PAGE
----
Today when I got in the car, out of the blue, a voice memo of a kirtan from October 2015, recorded five months before Joan’s death, started playing. I don’t know how or why, but there it was coming through my car speakers.
Although she hadn’t been able to teach formally for almost a year, due to her weakened physical condition, Joan jumped at whatever opportunities presented to share the teachings. Whether it was a visiting nurse or the technician installing a bar on the bathtub, no one escaped without a little satsang. But when a student stopped by while friends were visiting, that was cause for celebration and our daily chanting practice transformed into kirtan! Despite her advanced lung cancer, which often made breathing arduous, Joan managed to belt out chants with gusto!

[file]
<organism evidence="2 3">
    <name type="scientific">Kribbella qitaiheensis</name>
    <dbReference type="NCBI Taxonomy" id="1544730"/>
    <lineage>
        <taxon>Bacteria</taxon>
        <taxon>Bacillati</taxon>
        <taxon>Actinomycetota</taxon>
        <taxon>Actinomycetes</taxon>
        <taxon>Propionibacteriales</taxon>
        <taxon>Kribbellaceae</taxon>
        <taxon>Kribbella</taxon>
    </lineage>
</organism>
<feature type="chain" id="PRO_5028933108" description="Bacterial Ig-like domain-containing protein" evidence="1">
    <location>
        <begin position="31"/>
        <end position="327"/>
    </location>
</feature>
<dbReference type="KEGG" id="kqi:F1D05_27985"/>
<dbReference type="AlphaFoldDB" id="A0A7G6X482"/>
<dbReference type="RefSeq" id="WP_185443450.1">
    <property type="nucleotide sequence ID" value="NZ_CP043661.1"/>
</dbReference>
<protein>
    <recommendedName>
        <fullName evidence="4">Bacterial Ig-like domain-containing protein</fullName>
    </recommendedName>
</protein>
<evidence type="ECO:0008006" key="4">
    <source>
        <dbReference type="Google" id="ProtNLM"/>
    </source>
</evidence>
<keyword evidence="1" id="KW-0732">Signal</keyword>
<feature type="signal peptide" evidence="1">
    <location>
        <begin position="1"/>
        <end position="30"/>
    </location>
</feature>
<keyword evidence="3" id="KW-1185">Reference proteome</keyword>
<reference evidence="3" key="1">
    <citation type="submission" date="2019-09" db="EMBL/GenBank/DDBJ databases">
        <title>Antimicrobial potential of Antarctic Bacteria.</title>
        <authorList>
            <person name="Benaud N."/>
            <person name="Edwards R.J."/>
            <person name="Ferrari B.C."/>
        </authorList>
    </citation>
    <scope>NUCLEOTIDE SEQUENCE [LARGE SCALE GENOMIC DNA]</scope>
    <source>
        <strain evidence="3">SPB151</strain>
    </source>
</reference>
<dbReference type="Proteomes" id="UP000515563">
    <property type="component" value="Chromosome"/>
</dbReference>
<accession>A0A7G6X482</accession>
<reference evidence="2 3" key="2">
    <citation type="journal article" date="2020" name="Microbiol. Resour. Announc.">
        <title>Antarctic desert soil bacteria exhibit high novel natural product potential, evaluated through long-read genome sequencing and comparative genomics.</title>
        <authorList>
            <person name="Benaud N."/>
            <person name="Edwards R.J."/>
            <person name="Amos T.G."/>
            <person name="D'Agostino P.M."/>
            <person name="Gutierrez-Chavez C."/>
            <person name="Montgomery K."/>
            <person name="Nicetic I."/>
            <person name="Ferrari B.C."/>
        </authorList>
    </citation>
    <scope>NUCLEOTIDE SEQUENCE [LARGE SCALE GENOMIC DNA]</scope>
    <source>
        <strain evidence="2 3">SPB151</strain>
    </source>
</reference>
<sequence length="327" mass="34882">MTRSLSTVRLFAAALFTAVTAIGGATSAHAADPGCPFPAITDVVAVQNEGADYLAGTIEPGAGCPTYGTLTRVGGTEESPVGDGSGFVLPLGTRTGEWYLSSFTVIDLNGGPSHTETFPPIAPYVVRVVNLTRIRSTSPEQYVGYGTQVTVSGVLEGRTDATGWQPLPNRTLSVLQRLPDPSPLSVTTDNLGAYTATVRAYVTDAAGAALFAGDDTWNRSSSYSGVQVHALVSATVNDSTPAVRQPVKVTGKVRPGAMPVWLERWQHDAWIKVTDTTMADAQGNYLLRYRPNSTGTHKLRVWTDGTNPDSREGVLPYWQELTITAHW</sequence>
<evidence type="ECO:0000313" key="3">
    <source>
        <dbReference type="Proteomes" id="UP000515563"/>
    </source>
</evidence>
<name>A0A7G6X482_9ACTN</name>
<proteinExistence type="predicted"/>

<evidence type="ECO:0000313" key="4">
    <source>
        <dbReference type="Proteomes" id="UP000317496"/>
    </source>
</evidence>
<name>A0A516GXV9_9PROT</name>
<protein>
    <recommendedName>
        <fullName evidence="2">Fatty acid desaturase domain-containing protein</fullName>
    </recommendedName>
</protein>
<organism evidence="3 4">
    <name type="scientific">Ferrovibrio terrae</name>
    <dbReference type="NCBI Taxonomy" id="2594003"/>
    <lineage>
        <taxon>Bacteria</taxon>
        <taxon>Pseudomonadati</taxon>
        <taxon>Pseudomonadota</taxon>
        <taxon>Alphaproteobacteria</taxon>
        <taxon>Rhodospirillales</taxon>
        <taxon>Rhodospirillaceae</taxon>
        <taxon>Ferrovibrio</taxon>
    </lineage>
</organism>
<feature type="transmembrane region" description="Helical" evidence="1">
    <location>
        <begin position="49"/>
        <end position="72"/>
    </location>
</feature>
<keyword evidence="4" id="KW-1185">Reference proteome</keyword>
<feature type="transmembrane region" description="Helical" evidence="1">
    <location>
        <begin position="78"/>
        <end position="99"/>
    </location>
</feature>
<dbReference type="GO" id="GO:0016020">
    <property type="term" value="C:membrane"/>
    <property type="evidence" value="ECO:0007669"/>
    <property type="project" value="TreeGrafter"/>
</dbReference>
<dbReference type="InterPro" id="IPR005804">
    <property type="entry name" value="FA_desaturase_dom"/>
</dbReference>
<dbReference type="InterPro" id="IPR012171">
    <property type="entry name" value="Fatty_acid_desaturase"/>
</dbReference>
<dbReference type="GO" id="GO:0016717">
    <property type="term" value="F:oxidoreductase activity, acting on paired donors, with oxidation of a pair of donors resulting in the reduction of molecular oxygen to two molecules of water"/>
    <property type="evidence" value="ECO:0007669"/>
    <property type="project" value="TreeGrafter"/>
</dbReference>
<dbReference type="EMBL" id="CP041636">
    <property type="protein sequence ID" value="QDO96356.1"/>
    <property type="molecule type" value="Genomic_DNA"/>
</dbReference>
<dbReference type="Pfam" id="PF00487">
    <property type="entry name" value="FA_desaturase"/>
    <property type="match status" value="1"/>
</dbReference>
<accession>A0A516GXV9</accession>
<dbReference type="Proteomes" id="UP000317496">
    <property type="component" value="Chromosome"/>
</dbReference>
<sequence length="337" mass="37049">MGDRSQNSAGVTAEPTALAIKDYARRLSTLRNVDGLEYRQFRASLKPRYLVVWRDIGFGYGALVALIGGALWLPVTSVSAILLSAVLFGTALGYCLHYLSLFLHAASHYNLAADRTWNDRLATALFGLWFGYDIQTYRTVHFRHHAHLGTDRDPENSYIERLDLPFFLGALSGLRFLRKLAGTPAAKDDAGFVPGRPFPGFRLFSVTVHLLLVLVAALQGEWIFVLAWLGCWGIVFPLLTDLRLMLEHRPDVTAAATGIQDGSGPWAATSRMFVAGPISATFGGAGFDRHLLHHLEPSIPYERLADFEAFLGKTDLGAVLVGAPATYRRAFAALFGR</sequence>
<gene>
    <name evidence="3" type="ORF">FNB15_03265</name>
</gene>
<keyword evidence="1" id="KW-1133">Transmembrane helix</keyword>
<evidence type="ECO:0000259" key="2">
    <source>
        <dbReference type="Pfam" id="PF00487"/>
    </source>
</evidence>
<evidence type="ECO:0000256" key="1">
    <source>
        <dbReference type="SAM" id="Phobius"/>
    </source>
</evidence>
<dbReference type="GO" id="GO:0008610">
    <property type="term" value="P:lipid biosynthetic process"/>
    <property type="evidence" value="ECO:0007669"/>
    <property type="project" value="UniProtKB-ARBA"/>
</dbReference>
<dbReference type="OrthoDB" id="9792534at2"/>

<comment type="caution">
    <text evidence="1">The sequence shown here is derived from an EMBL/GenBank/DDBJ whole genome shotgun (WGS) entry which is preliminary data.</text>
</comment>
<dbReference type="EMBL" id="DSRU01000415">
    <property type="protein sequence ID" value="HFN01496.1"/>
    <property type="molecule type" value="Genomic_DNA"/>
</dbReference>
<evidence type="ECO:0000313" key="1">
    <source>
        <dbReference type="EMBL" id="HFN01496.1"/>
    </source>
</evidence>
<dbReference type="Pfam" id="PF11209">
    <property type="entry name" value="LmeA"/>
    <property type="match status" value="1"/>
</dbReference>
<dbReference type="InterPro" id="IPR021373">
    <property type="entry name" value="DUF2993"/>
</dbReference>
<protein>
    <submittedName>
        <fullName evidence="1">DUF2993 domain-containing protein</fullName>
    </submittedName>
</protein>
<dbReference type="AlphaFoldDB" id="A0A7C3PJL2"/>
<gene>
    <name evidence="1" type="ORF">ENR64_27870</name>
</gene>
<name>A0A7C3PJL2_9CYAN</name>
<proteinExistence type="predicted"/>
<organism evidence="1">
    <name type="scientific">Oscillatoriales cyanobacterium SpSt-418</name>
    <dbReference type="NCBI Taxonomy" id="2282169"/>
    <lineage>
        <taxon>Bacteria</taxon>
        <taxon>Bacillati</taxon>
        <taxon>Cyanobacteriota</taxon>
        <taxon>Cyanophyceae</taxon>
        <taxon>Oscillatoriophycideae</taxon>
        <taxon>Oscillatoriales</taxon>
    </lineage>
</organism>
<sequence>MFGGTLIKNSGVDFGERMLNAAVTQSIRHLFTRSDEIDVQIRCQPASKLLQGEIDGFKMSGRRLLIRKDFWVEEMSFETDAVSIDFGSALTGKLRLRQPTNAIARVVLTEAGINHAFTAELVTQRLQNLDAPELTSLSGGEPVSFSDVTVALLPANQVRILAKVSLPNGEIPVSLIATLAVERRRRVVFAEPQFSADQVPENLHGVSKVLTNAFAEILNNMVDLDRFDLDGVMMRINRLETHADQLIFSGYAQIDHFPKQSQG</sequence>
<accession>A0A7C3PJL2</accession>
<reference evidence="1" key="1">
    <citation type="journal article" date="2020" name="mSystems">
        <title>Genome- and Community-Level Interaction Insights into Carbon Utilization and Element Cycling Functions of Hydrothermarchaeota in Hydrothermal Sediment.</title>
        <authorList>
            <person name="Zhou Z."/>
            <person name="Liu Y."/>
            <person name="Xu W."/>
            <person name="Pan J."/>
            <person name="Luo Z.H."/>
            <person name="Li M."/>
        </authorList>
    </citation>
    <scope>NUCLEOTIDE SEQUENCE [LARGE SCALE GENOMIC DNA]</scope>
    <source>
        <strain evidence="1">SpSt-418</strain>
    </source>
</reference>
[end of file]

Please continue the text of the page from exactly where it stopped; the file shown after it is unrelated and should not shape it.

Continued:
On the recording, in addition to the chants, you will hear traffic noises and sirens outside of our Montréal home, chit-chat, papers shuffling, Joan mentioning her nausea and her pain, a pill alarm and a consultation of the medication spreadsheet. It was time for Advil. I deliberately chose not to edit out these “interruptions” to the chanting in an attempt to convey the seamlessness of crisis and ordinariness. Every day was devoted to the “daily business,” as Joan called it, whether it entailed protecting a bedsore or translating a Sanskrit text. Life carried on. Life still carries on. It takes different forms – quarantines and kirtans, food foraging and phone comforting, panic and practice – it’s all part of this extraordinary magic show of embodied existence! As you’ll hear Joan say,
“Everything is unfolding perfectly…”
The four-year anniversary of Joan’s transition is Saturday. For those of us who loved her dearly, that little hole left in the heart by her passing will perhaps never be completely filled.
May chanting along with us bring some cheer to your day.